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Re^4: How to do perl -c inside perl?

by BrowserUk (Pope)
on Aug 29, 2012 at 17:34 UTC ( #990515=note: print w/replies, xml ) Need Help??

in reply to Re^3: How to do perl -c inside perl?
in thread How to do perl -c inside perl?

I'm not sure that I see your use case as warranting the check -- I doubt you can report the error any better than perl could when it runs it -- but may be I'm just not getting the full picture.

Historically, the response to the question has been: not safely; but maybe you can do it using Safe which has already been mentioned; or may be you need the expertise and weight of PPI.

If your use case is only ever going to accept strings from a programmer via the command line -- where he could easily just type whatever bad stuff he might give you directly into the command line, or perl, then you perhaps don't need to worry about it. Your call.

But there has been someone (may be you?) asking about accepting code via a web-server and then running it, hence my caution.

With the rise and rise of 'Social' network sites: 'Computers are making people easier to use everyday'
Examine what is said, not who speaks -- Silence betokens consent -- Love the truth but pardon error.
"Science is about questioning the status quo. Questioning authority".
In the absence of evidence, opinion is indistinguishable from prejudice.

RIP Neil Armstrong

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Re^5: How to do perl -c inside perl?
by rockyb (Scribe) on Aug 29, 2012 at 23:44 UTC

    Yeah, I'm getting the sense that there is a disconnect somewhere here. Perhaps it's best to acknowledge that and leave it as it is.

    In the situation of the front-end setup program,, before it exec's Perl it does some setup. After it issues exec it has lost control; what is reported by Perl contains some setup code along with Perl code that the programmer specified. Sorting the two can be confusing, especially for novices. Better error reporting is had by keeping control and filtering output on failure.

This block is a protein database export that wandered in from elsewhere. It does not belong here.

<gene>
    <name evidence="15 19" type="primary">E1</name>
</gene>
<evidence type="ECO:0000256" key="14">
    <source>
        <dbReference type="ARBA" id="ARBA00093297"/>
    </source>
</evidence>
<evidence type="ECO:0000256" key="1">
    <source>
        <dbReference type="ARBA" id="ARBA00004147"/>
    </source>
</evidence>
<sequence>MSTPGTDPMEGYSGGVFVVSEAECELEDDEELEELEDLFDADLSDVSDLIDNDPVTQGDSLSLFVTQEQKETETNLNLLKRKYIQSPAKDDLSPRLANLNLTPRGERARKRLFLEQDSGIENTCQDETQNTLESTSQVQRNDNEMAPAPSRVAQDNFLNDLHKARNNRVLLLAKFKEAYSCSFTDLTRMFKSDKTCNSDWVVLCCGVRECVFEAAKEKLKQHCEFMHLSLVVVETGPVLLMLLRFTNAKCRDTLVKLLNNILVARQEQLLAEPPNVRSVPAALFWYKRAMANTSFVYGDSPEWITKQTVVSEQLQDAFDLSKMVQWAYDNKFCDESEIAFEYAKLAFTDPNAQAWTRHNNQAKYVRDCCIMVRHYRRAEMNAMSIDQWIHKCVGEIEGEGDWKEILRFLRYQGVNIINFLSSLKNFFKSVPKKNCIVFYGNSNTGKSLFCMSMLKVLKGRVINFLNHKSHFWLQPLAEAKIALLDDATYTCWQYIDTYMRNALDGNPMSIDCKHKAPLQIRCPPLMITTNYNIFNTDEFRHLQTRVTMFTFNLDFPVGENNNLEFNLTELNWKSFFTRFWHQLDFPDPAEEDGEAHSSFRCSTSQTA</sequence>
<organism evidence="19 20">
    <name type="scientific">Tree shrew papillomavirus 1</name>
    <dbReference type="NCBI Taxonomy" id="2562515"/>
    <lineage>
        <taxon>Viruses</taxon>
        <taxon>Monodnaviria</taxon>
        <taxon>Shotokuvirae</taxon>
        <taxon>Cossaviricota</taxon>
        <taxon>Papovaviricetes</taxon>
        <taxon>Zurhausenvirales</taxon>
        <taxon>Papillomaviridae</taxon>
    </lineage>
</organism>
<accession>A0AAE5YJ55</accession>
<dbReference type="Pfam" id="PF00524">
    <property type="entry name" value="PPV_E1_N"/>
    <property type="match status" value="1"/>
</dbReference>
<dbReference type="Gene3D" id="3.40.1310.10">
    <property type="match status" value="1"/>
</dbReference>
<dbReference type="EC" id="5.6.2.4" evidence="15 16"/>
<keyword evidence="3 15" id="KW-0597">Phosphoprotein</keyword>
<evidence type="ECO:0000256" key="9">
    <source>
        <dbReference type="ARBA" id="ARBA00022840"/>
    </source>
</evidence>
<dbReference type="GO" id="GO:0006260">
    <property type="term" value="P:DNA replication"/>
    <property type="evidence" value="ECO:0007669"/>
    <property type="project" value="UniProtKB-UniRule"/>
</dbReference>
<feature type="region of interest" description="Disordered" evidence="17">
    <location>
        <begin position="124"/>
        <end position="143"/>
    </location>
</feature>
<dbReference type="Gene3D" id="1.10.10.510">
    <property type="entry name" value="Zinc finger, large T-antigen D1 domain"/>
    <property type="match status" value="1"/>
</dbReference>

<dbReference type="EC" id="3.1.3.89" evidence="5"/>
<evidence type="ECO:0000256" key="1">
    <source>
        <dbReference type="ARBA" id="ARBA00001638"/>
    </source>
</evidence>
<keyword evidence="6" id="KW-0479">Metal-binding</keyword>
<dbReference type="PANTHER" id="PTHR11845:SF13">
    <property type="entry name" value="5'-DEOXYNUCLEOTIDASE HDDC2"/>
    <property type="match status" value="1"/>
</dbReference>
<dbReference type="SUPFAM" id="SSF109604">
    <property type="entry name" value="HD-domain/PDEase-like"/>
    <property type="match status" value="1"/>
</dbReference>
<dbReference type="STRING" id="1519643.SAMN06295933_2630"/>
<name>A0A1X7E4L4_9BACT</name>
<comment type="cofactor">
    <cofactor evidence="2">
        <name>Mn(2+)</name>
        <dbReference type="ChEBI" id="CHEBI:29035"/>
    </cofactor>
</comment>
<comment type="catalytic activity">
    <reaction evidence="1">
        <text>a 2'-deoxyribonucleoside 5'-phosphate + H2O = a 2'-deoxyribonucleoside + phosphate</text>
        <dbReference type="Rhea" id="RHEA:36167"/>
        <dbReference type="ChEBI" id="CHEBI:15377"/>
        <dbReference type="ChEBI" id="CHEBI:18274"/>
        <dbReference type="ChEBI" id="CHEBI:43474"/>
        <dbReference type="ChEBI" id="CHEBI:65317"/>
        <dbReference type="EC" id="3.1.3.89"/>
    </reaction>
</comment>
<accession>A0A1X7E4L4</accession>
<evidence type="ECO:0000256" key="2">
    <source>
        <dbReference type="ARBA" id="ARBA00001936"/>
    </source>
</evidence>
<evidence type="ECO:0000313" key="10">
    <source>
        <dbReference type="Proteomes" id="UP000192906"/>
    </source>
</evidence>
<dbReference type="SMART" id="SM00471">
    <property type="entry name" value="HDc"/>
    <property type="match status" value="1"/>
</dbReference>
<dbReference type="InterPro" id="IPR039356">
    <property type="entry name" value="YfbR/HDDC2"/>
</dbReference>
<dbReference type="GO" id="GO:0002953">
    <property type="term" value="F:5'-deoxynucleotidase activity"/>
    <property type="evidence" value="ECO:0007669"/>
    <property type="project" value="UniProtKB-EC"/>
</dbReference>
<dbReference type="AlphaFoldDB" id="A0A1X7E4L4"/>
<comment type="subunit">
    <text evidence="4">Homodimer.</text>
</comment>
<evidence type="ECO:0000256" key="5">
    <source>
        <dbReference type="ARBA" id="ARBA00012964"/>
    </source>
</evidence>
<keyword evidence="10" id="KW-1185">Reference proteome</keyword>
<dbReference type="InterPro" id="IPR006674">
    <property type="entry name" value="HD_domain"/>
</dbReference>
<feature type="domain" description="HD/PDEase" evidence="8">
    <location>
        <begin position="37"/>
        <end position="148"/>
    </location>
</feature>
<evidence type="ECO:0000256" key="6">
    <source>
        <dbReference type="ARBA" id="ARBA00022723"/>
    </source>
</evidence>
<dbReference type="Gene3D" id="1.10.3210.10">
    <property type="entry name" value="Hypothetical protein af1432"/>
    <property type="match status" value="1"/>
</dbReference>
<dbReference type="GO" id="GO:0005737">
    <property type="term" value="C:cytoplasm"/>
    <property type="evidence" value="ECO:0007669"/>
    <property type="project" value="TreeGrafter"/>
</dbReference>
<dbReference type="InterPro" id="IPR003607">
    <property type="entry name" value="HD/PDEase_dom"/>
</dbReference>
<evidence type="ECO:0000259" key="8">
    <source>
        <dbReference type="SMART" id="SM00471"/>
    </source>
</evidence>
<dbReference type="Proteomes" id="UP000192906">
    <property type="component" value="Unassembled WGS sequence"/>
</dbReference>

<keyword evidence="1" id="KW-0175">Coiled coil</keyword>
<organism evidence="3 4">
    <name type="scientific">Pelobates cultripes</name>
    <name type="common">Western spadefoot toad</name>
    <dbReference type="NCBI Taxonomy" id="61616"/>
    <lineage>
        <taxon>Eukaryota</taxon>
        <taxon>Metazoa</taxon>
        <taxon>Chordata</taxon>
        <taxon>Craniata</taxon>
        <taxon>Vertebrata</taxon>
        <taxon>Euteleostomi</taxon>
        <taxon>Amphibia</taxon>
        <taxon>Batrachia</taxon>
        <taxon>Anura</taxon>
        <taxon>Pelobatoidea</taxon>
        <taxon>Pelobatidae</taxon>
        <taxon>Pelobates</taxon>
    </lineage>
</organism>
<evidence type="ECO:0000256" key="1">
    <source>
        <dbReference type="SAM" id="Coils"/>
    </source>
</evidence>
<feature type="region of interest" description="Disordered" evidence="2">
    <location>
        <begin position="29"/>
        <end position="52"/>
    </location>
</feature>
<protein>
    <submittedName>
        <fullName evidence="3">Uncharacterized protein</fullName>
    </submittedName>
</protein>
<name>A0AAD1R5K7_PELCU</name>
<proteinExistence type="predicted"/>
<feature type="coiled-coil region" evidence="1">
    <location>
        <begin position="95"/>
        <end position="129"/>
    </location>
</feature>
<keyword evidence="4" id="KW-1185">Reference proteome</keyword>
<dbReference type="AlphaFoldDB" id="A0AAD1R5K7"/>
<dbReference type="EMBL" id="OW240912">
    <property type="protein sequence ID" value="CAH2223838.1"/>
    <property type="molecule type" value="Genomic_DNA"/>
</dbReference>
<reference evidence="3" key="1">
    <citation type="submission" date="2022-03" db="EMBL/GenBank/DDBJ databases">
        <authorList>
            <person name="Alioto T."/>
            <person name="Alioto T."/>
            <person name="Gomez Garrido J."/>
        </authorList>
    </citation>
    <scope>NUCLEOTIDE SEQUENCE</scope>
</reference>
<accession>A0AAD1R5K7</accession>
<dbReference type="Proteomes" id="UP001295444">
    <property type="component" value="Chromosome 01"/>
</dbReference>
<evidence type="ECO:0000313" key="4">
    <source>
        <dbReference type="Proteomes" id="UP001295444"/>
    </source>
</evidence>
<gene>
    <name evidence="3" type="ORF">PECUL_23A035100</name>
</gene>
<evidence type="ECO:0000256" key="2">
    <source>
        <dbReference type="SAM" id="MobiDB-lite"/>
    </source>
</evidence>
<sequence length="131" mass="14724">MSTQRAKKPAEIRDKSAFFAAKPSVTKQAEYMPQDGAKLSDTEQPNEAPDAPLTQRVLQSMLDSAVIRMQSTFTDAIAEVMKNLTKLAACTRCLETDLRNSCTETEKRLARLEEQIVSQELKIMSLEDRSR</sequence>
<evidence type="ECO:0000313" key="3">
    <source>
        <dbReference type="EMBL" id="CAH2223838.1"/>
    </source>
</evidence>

In the situation of handling gdb-like condition expressions, displays and watch-points, a syntax error in an expression or statement may mean a very large number of evaluations with the same error before the programmer may have an opportunity to fix the expression. Worse, it may cause the program to continue running where it should have previously stopped. So therefore we don't let such syntactically invalid expressions to get set.

    Even when expressions and statements are syntactically correct this is still a problem. Whatever a debugger can do to reduce this, like make sure expressions are syntactically correct is well worth the effort in reducing overall programmer and debugger writer aggravation.

    Safe is interesting but in those cases where syntax checking is not needed but true evaluation is to be done, then what we want is most unsafe. Debugging is inherently unsafe and people want evaluation to done as though it were in the exact context of the stopped program at the point it is stopped, including access to the local variables and the filesystem and OS.

    Likewise, PPI is also interesting. But quoting from the document cited:

    The purpose of PPI is not to parse Perl Code, but to parse Perl Documents.

    Where something like this has been useful in similar debuggers is to be able to pick out subroutine names (via separation of the package name from the subroutine name) or to get code references which can be used to give a listing of those subroutines, give a disassembly of them, or set a breakpoint on them. However I don't think Perl5 has the control over introspection and evaluation that I have needed in Python or Ruby in order to be able to pull this off.

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